This month, Speak Portuguese Brazil introduces you to Belém, the historical city, capital of mango trees which was the first European colony in the Amazonian rainforest.
Belém was founded in 1616 by Captain Francisco Branco, sent by the Portuguese crown to protect the territory against foreign invasions, mainly composed of the French, British and the Dutch.
He thus built the Fort de Presépio where the « Feliz Lusitânia » community settled afterwards.
Belém was the first European colony in the Amazon but was integrated to Brazil only 100 years later. The city actually has 1,4 million inhabitants, and is the second biggest agglomeration of Northern Brazil after Manaus.
The city´s nickname “cidade das mangueiras” was given to the city as its streets are full of mango trees.
Between 1835 and 1840, the extreme poverty provoked a social revolt called the revolt of Cabanagem. It is considered as the most popular revolt of the country´s history as it is the only time when Brazilians were able to bring down a local government.
Belém then became a major commercial city between the end of the 19th century and the beginning of the 20th century thanks to the rubber production, attracting many foreigners, mostly Portuguese, Japanese, French, and Spanish.
It was at this time that the Palácio Lauro Sodré, Colégio Gentil Bittencourt, Teatro da Paz, Palácio Antônio Lemos and the Market of Ver-o-Peso were built.
Belém, capital of the Pará state:
Belém is a traditional Brazilian city located on the Amazon River. It is the state capital of Pará, and is now a major industrial harbour located 100 km away from the Atlantic Ocean.
The region has hundreds of small islands, most of which are uninhabited. The two main islands are Mosqueiro and Caratateua which attract tourists thanks to its beautiful beaches. The climate is equatorial which is very humid without any dry season.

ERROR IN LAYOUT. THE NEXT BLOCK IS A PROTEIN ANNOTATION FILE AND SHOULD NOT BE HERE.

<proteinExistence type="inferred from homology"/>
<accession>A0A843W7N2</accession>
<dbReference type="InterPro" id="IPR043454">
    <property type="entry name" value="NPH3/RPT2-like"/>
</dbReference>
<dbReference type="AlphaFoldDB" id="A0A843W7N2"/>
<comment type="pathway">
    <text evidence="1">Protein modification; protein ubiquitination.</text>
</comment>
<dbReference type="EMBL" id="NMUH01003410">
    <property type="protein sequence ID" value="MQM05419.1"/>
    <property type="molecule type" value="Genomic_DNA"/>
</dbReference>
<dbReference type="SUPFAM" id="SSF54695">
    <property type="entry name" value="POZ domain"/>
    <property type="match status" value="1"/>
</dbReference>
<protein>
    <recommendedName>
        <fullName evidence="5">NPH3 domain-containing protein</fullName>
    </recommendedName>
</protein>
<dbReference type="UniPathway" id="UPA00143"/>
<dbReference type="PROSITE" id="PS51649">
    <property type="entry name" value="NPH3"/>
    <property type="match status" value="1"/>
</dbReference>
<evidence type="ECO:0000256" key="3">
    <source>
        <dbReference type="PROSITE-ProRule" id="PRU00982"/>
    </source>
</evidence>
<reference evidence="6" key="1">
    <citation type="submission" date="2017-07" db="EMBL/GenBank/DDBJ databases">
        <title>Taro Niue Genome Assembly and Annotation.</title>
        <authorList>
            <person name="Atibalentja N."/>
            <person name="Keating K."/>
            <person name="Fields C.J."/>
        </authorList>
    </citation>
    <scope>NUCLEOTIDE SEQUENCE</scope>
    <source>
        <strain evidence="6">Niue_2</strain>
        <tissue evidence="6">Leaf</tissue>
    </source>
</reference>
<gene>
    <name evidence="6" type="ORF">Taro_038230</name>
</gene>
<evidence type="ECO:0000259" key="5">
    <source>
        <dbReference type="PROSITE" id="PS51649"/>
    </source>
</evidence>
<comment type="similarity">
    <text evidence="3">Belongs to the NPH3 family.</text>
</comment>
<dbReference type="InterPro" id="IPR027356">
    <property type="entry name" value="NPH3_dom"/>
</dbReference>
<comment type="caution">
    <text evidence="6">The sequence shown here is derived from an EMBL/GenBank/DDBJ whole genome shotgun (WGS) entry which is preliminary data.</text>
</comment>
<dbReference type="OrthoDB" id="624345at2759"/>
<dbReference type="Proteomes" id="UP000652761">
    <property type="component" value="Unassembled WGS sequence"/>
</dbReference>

Belém, land of opportunities in Brazil:
At the beginning of the XXe century, Belém´s economy was based on agriculture, breeding and fishing for exportation to Europe thanks to slave labour which was at its highest point at the time.
Nowadays the economic activity is based on international trade and exports of goods and services. Tourism, agriculture, fishing, shipbuilding, metallurgy, chemistry, and wood production are other main components of the city´s economy.
Recently the city entered the fashion world with the Belem Fashion Days and the Amazonia Fashion Week, the biggest fashion event in Amazonia.
The heritage of the Pará state capital:
Belém is a colourful city, rich in smells, and flavours. It is a city with huge history, with baroque architectural style from the 17th century full of monuments and museums to visit.
The city was named Belém, which is the Portuguese name for Bethlehem: Jesus´ place of birth.
The city hosts the ‘Círio de Nazaré’ , the biggest catholic parade in Brazil, which takes place on the second Sunday of October of every year in Belém.
During this weekend the city accommodates millions of pilgrims coming from all over the country which contributes to the economic wealth of the city.
Visiting Belém and Pará state:
If you are at Belém, make the most of your journey by visiting Algodoal and Ilha Marajo. These are very pleasant destination on the Atlantic cost.
If you are planning a trip to the Amazon River we advise you to visit Belém even though most of the tourists prefer São Luis as it is on the way to Maranhenses and Salvador de Bahia.
The Bioparque Amazonia Crocodilo Safari Zoo (20 km away from Belém) is the principal touristic attraction of the state, which gives a great summary of the region ecosystem to its visitors.
The food in Belém:
Pará offers a great picture of the traditional Brazilian gastronomy. Unlike most of other states of the country, the gastronomy has not been influenced by the African, Portuguese or Dutch immigration but takes its inspiration in the traditional amazon cuisine.
The Amazon rainforest is home of a wide range of fruits, vegetables fish variety that you can buy in the famous Ver-o-peso market.
The main component of the Amazonian gastronomy is manioc which you can find in the Maniçoba, a ragout of ground leaves mixed with beef or pork meet that we deeply recommend.
The Tucupi is another culinary must-try, it is a yellow condiment extracted from manioc leaves served most of the time with duck.
We also recommend: Pará nuts from the tucuma (fruit from the local palm tree), fried pirarucu with açaí, fish soup, tacata, tucunare, piranha and the filhote, one of the best fish of the Amazon that can weigh up to 300 kg.
Most of restaurant are innovating and adapting local product to international cuisine like for example hamburgers of manoçoba. Pará is becoming an important source of inspiration for chef all around the world.